In Between Professional Grooming Maintenance For Dogs
We all love when our dogs come back from the groomer with glossy tamed hair, trimmed nails, fresh breath, and smell like flowers. They almost look like new dogs, but with time, their hair starts to get tangled, nails start to scratch the floor, breath is no longer fresh, and the smell of roses is long gone. We all love a well-groomed dog, and it’s also essential for their well-being, but it can be hard to take them to our favourite groomer every week. Here is some basic grooming tips you can do at home to keep your pooch groomed and cuddly in between professional visits.
The first thing you should know is how often you should take your dog to the groomer. If you know your dog’s needs, it’s easier to plan what you’ll need to do between visits. What will determine how often you should pay a visit to your groomer is the breed, hair length, skin conditions, and any additional needs. Talk to your groomer to find out the frequency of appointments that best suits your pup.
Nail trimming is one of the things that dog owners are most afraid to do on their own because they think they will hurt the dog. A long nail can be painful to a dog when they step on a hard surfaces, since the long nail puts pressure on the nail bed. Most groomers recommend that the nails should be trimmed at least once a month.
Dogs among other mammals have glands that produce scentsnear the anus. The secretion from these glands has a unique scent that helps dogs identify themselves. That’s why when dogs meet they awkwardly sniff each other’s butts. Sometimes, these glands can get blocked, causing the dog pain and discomfort. If you notice that your dog is scooting their butt on the ground, licking or biting the area, showing discomfort when sitting or have a swollen red area, this could be a sign that the glands are blocked. If you don’t feel comfortable squeezing the glands to remove the fluids, a groomer can help with thisissue.
Although some pet owners may think the whiskers need trimming, they are an important part of the dog’s sensory functioning. As the whiskers are not connected to pain receptors, dog’s can get disoriented when they have them cut down. The best thing to do is to leave it.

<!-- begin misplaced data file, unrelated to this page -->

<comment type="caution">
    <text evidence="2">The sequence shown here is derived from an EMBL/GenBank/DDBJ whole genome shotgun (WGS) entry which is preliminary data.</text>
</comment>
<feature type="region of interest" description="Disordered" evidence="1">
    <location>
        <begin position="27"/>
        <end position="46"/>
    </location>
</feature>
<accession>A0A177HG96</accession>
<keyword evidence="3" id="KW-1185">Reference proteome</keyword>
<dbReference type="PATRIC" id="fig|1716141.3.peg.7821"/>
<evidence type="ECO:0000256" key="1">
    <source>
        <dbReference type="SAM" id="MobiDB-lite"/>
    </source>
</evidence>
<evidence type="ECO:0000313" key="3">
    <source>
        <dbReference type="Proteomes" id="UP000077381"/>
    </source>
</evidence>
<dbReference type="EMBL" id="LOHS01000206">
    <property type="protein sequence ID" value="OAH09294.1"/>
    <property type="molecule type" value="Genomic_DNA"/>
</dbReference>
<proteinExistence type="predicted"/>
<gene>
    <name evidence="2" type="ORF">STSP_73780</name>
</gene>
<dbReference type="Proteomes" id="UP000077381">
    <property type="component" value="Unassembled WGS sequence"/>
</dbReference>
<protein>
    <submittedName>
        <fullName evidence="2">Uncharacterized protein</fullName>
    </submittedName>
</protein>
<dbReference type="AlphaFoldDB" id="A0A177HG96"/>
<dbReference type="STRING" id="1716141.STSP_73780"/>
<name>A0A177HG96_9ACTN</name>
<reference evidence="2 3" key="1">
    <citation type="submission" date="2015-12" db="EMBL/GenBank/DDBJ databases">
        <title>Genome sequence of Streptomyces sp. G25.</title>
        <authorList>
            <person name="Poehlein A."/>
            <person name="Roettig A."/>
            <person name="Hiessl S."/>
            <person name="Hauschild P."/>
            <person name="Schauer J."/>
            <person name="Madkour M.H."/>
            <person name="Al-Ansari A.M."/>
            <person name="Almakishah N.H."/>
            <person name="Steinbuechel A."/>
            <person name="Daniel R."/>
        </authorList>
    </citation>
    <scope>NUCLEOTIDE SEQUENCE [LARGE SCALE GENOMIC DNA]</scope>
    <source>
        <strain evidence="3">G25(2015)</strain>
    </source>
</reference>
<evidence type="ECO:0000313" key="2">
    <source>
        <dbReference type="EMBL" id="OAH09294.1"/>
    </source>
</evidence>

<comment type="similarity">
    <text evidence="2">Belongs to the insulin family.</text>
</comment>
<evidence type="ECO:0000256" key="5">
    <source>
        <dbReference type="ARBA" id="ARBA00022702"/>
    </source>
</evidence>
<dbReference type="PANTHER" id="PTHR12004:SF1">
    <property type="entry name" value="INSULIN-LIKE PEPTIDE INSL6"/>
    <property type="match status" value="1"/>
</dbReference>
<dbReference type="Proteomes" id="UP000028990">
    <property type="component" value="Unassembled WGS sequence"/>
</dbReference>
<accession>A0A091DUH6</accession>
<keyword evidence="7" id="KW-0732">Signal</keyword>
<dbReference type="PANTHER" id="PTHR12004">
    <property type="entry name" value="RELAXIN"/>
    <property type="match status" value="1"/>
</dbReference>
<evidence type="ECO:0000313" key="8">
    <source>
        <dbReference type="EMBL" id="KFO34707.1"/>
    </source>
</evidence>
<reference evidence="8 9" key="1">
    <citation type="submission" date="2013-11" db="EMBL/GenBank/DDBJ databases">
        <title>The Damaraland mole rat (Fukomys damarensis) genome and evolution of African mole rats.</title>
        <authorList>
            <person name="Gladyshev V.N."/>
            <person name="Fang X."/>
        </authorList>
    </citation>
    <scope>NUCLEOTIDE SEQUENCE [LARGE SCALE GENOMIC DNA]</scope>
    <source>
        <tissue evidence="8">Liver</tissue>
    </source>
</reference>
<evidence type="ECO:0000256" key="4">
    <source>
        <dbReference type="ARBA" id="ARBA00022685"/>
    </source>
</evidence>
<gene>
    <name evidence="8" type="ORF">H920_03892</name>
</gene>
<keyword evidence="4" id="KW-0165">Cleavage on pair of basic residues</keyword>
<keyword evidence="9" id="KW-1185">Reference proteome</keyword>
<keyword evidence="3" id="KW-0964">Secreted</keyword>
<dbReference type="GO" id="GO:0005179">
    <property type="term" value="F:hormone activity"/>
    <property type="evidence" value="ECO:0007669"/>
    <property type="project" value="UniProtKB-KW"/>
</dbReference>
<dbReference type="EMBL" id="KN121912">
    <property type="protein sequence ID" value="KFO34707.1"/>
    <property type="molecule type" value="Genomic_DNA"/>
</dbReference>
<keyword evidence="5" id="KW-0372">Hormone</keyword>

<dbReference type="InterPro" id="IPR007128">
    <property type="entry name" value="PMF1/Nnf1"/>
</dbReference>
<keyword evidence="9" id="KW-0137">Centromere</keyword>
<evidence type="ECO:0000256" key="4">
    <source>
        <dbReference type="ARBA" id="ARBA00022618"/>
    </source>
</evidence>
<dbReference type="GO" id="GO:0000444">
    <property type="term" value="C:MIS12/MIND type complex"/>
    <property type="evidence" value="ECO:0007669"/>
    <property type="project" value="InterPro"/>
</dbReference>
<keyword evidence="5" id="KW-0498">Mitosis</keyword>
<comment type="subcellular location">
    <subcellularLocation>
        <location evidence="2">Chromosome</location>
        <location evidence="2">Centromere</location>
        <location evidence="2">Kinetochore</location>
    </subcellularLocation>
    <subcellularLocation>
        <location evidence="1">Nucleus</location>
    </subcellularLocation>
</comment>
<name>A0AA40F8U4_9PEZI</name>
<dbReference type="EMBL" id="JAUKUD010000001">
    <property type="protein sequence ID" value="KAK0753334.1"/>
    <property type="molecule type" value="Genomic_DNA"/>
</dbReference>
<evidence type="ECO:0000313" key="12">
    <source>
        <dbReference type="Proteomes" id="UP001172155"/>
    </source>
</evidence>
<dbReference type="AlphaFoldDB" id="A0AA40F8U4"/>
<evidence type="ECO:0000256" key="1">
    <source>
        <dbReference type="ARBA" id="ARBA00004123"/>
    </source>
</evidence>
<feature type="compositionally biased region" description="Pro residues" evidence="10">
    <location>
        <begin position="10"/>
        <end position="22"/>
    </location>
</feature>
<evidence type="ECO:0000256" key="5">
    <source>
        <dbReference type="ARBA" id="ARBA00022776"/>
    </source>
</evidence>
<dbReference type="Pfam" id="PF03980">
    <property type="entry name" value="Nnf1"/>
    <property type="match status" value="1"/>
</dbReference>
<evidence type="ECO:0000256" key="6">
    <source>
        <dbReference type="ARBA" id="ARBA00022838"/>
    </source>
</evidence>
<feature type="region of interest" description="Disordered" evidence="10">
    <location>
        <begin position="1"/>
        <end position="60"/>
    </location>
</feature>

Oral care is an extremely important part of grooming and something all pet owners should maintain in between visits to the groomer and vet. Oral care is not only an aesthetic way to cover bad breath, but it’s also a hygiene procedure to help promote oral health. Getting their teeth brushed is something your dog should expect to have every day.
Between grooming appointments, basic ear maintenance is required to ensure your dog’s ear is taken care of. You can carefully remove the excess of wax from inside the ear and ear flap.
This is the most basic care every pet owner can do. Even short-haired dogs need frequent hair brushing to reduce shedding and dander. Regular brushing removes the excess of hair from your dog's coat and helps to distribute their natural oils. For obvious reasons, dogs with long hair need to be brushed more frequently as they shed more, and the hair is easier to get tangled. Basic brushing will keep your dog and groomer happy at every visit.
Performing some basic maintenance is important to keep your dog and groomer happy on your next visit, but there are things only a trained and experienced groomer will be able to execute.
“I had a Shih Tzu by the name of Teddy. We would bathe and brush him at home in between grooms but left the real grooming to our groomer. We dropped him off at the groomer like we normally do and let them do what they need to do. We got a call shortly after we dropped him off that we should come and get him and take him to the vet as they noticed that something didn’t look right with his eye. We look at our dog every day and didn’t even realize it ourselves. I went back and picked him up and took him to the vet, Turns out he had a tumor in his eye that needed to be surgically removed.
Teddy may have lost his eye, but the groomer saved his life.”